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The universal benefits of songs as teaching tools

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Children singing in classSongs are a great way for children to learn English. In this post, Devon Thagard, co-owner of Super Simple Learning and songwriter for the new Primary level course, Everybody Up, explores the benefits of using songs in class.

This past year, I had the great pleasure to be involved in the Everybody Up Global Sing-along as one of the songwriters, a contest judge, and a workshop leader. The entire experience reinforced and reminded me of the strong feelings I have about 1) the power of songs in the classroom, and 2) the importance of learning from other teachers.

The Global Sing-along received over 70 entries from countries all over the world. When you see classrooms around the world all enjoying singing the same songs, it really brings home the universal benefits of songs as teaching tools. Songs allow all ages to participate and learn at their levels. In the Global Sing-along videos, we see pre-schoolers and kindergartners (like these great students from Ukraine) doing some very simple dancing, picking up a few words, and getting a feel for the rhythm. For very young students who are just beginning to learn English, songs provide a fun, welcoming way to get that oh-so-valuable input, and gestures and dancing help them understand and internalize the meaning.

Older and more advanced students are able go beyond the basics and to express their creativity with songs. As students move into higher grades, they may be a little more reluctant to sing and dance as they did in kindergarten, but that doesn’t mean they don’t enjoy learning with songs, and the benefits of the repeated exposure to comprehensible input continue. At all ages, students are learning vocabulary, pronunciation, intonation, the rhythm of the language, listening skills, and more. Here are some great examples from Thailand, Korea, Turkey and France.

It’s also fantastic to be able to visit our fellow teachers’ classrooms around the world through video. Just having the chance to see how the classrooms are arranged and decorated sparks a lot of great ideas, but being able to see how teachers are using dance, crafts, instruments, and drama together with songs is really inspiring. If you haven’t already, browse the playlist of Global Sing-along videos. I’m sure you’ll come away from it with several great ideas for your classroom.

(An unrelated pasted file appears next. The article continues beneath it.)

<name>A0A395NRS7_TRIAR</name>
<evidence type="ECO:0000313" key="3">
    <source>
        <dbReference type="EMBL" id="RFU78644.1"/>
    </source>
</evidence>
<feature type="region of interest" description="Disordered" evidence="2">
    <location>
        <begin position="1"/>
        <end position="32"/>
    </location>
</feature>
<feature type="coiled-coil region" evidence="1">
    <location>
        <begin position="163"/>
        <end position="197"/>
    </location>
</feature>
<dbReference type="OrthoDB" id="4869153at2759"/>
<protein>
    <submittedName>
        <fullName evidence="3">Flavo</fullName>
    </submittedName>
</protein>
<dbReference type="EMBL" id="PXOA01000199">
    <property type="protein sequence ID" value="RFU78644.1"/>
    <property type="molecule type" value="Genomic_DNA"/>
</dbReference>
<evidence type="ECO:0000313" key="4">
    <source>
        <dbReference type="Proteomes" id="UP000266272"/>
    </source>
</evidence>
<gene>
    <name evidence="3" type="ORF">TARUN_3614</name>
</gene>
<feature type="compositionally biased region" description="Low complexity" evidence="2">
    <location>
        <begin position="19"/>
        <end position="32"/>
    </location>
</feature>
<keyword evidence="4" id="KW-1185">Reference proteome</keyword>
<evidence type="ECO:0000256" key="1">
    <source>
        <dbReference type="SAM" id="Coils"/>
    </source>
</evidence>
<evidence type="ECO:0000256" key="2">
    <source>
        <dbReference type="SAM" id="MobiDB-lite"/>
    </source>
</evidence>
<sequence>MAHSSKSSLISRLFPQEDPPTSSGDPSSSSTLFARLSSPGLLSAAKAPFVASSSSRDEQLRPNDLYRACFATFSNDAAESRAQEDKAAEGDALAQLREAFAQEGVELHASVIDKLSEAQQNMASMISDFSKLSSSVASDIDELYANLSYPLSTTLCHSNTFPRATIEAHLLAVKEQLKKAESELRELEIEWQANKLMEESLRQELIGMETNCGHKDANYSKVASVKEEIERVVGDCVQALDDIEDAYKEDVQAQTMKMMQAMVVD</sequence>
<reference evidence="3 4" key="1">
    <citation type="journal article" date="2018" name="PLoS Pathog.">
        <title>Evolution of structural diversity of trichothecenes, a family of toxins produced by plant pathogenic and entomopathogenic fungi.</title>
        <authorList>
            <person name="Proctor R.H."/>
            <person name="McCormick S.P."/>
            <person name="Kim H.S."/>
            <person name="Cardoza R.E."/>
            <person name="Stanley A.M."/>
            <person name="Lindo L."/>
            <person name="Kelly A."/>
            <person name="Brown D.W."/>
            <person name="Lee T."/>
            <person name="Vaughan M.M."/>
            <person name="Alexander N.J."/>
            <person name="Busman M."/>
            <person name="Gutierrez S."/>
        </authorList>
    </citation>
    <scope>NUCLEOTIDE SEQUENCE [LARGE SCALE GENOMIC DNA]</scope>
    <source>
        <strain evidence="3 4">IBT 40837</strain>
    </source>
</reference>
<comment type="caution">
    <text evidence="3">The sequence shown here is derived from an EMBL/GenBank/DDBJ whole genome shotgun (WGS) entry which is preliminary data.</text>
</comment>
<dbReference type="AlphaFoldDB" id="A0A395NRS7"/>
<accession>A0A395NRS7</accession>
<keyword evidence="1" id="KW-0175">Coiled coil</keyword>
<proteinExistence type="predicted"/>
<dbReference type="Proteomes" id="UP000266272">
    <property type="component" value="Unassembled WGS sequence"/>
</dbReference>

How do you use songs in your classes?

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Author: Oxford University Press ELT

The official global blog for Oxford University Press English Language Teaching. Bringing teachers and other ELT professionals top quality resources, tools, hints and tips, news, ideas, insights and discussions to help further their ELT career. Follow Oxford ELT on Twitter. Find Oxford ELT on Google+.

3 thoughts on “The universal benefits of songs as teaching tools

  1. Constantly. It’s awesome how students get involved during song classes.

  2. This is to all of you who love fun music and great educational resources! You’ll love Hugo and friends, a CD for kids of all ages!
    This is the very first work of the kind because it is what I like to call – a “culturally sensitive” project – he sings about about a Hippo called Hugo that goes around on a journey meeting awesome animals around the world.
    My two favorites are Toco the Toucan (Brazil) and Gigi (the French poodle) It is really good stuff, check out his Kickstarter project, and pledge to get this awesome material and other unique and cool stuff!

    http://www.kickstarter.com/projects/220681525/hugo-and-friends-around-the-world

  3. I’m a Grade 1 ESL teacher. A month ago, I started using songs more often in my classroom. I prepared a playlist of various songs on a CD, and I employed it as a tool for entertainment, discipline, and learning. It is highly effective and can do wonders. My students have become more motivated, active, and effective.
    The sing-along time is specified, either as a warm up or as a relief between tasks. The most beautiful thing about it all is that students acquired terms and phrases via these songs!

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